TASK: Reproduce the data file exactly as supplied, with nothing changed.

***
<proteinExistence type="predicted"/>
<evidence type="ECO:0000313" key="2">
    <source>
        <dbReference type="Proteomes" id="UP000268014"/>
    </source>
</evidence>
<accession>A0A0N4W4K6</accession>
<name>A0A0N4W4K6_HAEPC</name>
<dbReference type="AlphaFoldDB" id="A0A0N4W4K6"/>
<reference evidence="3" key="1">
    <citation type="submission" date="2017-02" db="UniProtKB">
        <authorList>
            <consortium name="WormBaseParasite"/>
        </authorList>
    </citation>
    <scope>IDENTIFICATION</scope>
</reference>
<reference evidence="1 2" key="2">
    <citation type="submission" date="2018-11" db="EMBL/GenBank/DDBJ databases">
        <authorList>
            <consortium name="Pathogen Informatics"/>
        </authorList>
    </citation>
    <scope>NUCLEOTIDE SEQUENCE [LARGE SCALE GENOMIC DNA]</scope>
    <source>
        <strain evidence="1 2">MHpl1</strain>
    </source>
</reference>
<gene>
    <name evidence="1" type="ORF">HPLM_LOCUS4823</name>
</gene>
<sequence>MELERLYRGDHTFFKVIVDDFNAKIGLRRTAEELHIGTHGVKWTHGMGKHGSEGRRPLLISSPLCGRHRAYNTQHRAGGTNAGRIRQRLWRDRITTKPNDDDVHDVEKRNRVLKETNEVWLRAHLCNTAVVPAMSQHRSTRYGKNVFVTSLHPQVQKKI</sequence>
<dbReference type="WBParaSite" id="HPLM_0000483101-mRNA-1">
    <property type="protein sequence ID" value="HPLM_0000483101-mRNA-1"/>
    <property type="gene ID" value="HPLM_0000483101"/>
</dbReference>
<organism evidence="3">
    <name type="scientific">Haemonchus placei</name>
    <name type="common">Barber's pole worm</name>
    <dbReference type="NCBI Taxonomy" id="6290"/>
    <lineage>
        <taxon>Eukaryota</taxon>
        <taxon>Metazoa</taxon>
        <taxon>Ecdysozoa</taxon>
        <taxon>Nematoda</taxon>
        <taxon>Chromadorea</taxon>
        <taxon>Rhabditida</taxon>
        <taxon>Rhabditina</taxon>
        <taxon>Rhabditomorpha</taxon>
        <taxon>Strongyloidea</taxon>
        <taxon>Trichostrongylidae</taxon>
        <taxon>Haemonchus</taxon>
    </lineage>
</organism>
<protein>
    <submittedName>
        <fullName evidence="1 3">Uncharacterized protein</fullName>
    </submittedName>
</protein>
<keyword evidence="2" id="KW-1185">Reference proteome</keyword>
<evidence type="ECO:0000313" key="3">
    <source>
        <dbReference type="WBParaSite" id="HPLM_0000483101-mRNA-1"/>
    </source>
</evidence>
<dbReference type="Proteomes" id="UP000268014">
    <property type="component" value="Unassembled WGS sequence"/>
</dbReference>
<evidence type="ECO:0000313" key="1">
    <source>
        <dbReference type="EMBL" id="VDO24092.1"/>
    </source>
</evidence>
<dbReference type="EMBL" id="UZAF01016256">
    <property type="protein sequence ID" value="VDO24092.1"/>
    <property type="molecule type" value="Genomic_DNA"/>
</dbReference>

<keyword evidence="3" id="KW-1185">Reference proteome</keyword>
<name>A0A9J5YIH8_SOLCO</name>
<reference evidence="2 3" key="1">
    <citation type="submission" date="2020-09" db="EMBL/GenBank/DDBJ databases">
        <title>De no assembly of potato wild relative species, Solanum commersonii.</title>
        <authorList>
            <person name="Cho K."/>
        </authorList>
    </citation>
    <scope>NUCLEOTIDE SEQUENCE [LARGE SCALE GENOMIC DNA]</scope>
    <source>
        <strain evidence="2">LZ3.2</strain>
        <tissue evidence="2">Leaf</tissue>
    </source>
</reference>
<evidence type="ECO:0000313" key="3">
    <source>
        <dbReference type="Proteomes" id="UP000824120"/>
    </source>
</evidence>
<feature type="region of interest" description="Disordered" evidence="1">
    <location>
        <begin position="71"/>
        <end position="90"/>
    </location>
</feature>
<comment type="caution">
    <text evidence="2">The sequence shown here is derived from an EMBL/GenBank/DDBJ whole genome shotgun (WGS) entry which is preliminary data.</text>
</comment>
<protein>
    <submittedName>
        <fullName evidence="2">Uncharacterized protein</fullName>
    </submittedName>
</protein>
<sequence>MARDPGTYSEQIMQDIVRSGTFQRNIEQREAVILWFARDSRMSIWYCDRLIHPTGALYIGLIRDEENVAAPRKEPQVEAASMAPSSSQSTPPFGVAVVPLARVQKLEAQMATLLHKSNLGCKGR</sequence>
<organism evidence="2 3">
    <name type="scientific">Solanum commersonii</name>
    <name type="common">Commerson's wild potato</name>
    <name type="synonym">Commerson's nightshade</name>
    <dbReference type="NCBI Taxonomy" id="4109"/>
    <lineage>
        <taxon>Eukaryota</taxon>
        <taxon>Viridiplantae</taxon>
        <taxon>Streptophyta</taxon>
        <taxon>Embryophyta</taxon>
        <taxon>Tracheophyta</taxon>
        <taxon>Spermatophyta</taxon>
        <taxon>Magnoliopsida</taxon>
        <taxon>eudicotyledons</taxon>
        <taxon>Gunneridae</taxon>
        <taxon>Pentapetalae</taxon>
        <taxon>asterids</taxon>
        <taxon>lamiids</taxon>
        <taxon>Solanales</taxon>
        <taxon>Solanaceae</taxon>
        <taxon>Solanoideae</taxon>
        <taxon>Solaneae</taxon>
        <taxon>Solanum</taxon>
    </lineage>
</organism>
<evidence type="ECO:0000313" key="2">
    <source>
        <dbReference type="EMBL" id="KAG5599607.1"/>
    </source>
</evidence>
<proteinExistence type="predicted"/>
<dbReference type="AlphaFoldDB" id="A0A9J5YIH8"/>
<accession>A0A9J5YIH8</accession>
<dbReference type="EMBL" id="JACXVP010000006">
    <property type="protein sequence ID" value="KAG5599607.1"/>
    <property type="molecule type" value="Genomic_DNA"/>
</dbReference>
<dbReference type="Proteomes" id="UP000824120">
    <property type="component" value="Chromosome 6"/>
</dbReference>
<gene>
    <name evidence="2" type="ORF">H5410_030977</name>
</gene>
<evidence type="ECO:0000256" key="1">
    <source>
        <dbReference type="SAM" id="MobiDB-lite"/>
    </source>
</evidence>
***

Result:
<proteinExistence type="predicted"/>
<evidence type="ECO:0000313" key="2">
    <source>
        <dbReference type="Proteomes" id="UP000268014"/>
    </source>
</evidence>
<accession>A0A0N4W4K6</accession>
<name>A0A0N4W4K6_HAEPC</name>
<dbReference type="AlphaFoldDB" id="A0A0N4W4K6"/>
<reference evidence="3" key="1">
    <citation type="submission" date="2017-02" db="UniProtKB">
        <authorList>
            <consortium name="WormBaseParasite"/>
        </authorList>
    </citation>
    <scope>IDENTIFICATION</scope>
</reference>
<reference evidence="1 2" key="2">
    <citation type="submission" date="2018-11" db="EMBL/GenBank/DDBJ databases">
        <authorList>
            <consortium name="Pathogen Informatics"/>
        </authorList>
    </citation>
    <scope>NUCLEOTIDE SEQUENCE [LARGE SCALE GENOMIC DNA]</scope>
    <source>
        <strain evidence="1 2">MHpl1</strain>
    </source>
</reference>
<gene>
    <name evidence="1" type="ORF">HPLM_LOCUS4823</name>
</gene>
<sequence>MELERLYRGDHTFFKVIVDDFNAKIGLRRTAEELHIGTHGVKWTHGMGKHGSEGRRPLLISSPLCGRHRAYNTQHRAGGTNAGRIRQRLWRDRITTKPNDDDVHDVEKRNRVLKETNEVWLRAHLCNTAVVPAMSQHRSTRYGKNVFVTSLHPQVQKKI</sequence>
<dbReference type="WBParaSite" id="HPLM_0000483101-mRNA-1">
    <property type="protein sequence ID" value="HPLM_0000483101-mRNA-1"/>
    <property type="gene ID" value="HPLM_0000483101"/>
</dbReference>
<organism evidence="3">
    <name type="scientific">Haemonchus placei</name>
    <name type="common">Barber's pole worm</name>
    <dbReference type="NCBI Taxonomy" id="6290"/>
    <lineage>
        <taxon>Eukaryota</taxon>
        <taxon>Metazoa</taxon>
        <taxon>Ecdysozoa</taxon>
        <taxon>Nematoda</taxon>
        <taxon>Chromadorea</taxon>
        <taxon>Rhabditida</taxon>
        <taxon>Rhabditina</taxon>
        <taxon>Rhabditomorpha</taxon>
        <taxon>Strongyloidea</taxon>
        <taxon>Trichostrongylidae</taxon>
        <taxon>Haemonchus</taxon>
    </lineage>
</organism>
<protein>
    <submittedName>
        <fullName evidence="1 3">Uncharacterized protein</fullName>
    </submittedName>
</protein>
<keyword evidence="2" id="KW-1185">Reference proteome</keyword>
<evidence type="ECO:0000313" key="3">
    <source>
        <dbReference type="WBParaSite" id="HPLM_0000483101-mRNA-1"/>
    </source>
</evidence>
<dbReference type="Proteomes" id="UP000268014">
    <property type="component" value="Unassembled WGS sequence"/>
</dbReference>
<evidence type="ECO:0000313" key="1">
    <source>
        <dbReference type="EMBL" id="VDO24092.1"/>
    </source>
</evidence>
<dbReference type="EMBL" id="UZAF01016256">
    <property type="protein sequence ID" value="VDO24092.1"/>
    <property type="molecule type" value="Genomic_DNA"/>
</dbReference>

<keyword evidence="3" id="KW-1185">Reference proteome</keyword>
<name>A0A9J5YIH8_SOLCO</name>
<reference evidence="2 3" key="1">
    <citation type="submission" date="2020-09" db="EMBL/GenBank/DDBJ databases">
        <title>De no assembly of potato wild relative species, Solanum commersonii.</title>
        <authorList>
            <person name="Cho K."/>
        </authorList>
    </citation>
    <scope>NUCLEOTIDE SEQUENCE [LARGE SCALE GENOMIC DNA]</scope>
    <source>
        <strain evidence="2">LZ3.2</strain>
        <tissue evidence="2">Leaf</tissue>
    </source>
</reference>
<evidence type="ECO:0000313" key="3">
    <source>
        <dbReference type="Proteomes" id="UP000824120"/>
    </source>
</evidence>
<feature type="region of interest" description="Disordered" evidence="1">
    <location>
        <begin position="71"/>
        <end position="90"/>
    </location>
</feature>
<comment type="caution">
    <text evidence="2">The sequence shown here is derived from an EMBL/GenBank/DDBJ whole genome shotgun (WGS) entry which is preliminary data.</text>
</comment>
<protein>
    <submittedName>
        <fullName evidence="2">Uncharacterized protein</fullName>
    </submittedName>
</protein>
<sequence>MARDPGTYSEQIMQDIVRSGTFQRNIEQREAVILWFARDSRMSIWYCDRLIHPTGALYIGLIRDEENVAAPRKEPQVEAASMAPSSSQSTPPFGVAVVPLARVQKLEAQMATLLHKSNLGCKGR</sequence>
<organism evidence="2 3">
    <name type="scientific">Solanum commersonii</name>
    <name type="common">Commerson's wild potato</name>
    <name type="synonym">Commerson's nightshade</name>
    <dbReference type="NCBI Taxonomy" id="4109"/>
    <lineage>
        <taxon>Eukaryota</taxon>
        <taxon>Viridiplantae</taxon>
        <taxon>Streptophyta</taxon>
        <taxon>Embryophyta</taxon>
        <taxon>Tracheophyta</taxon>
        <taxon>Spermatophyta</taxon>
        <taxon>Magnoliopsida</taxon>
        <taxon>eudicotyledons</taxon>
        <taxon>Gunneridae</taxon>
        <taxon>Pentapetalae</taxon>
        <taxon>asterids</taxon>
        <taxon>lamiids</taxon>
        <taxon>Solanales</taxon>
        <taxon>Solanaceae</taxon>
        <taxon>Solanoideae</taxon>
        <taxon>Solaneae</taxon>
        <taxon>Solanum</taxon>
    </lineage>
</organism>
<evidence type="ECO:0000313" key="2">
    <source>
        <dbReference type="EMBL" id="KAG5599607.1"/>
    </source>
</evidence>
<proteinExistence type="predicted"/>
<dbReference type="AlphaFoldDB" id="A0A9J5YIH8"/>
<accession>A0A9J5YIH8</accession>
<dbReference type="EMBL" id="JACXVP010000006">
    <property type="protein sequence ID" value="KAG5599607.1"/>
    <property type="molecule type" value="Genomic_DNA"/>
</dbReference>
<dbReference type="Proteomes" id="UP000824120">
    <property type="component" value="Chromosome 6"/>
</dbReference>
<gene>
    <name evidence="2" type="ORF">H5410_030977</name>
</gene>
<evidence type="ECO:0000256" key="1">
    <source>
        <dbReference type="SAM" id="MobiDB-lite"/>
    </source>
</evidence>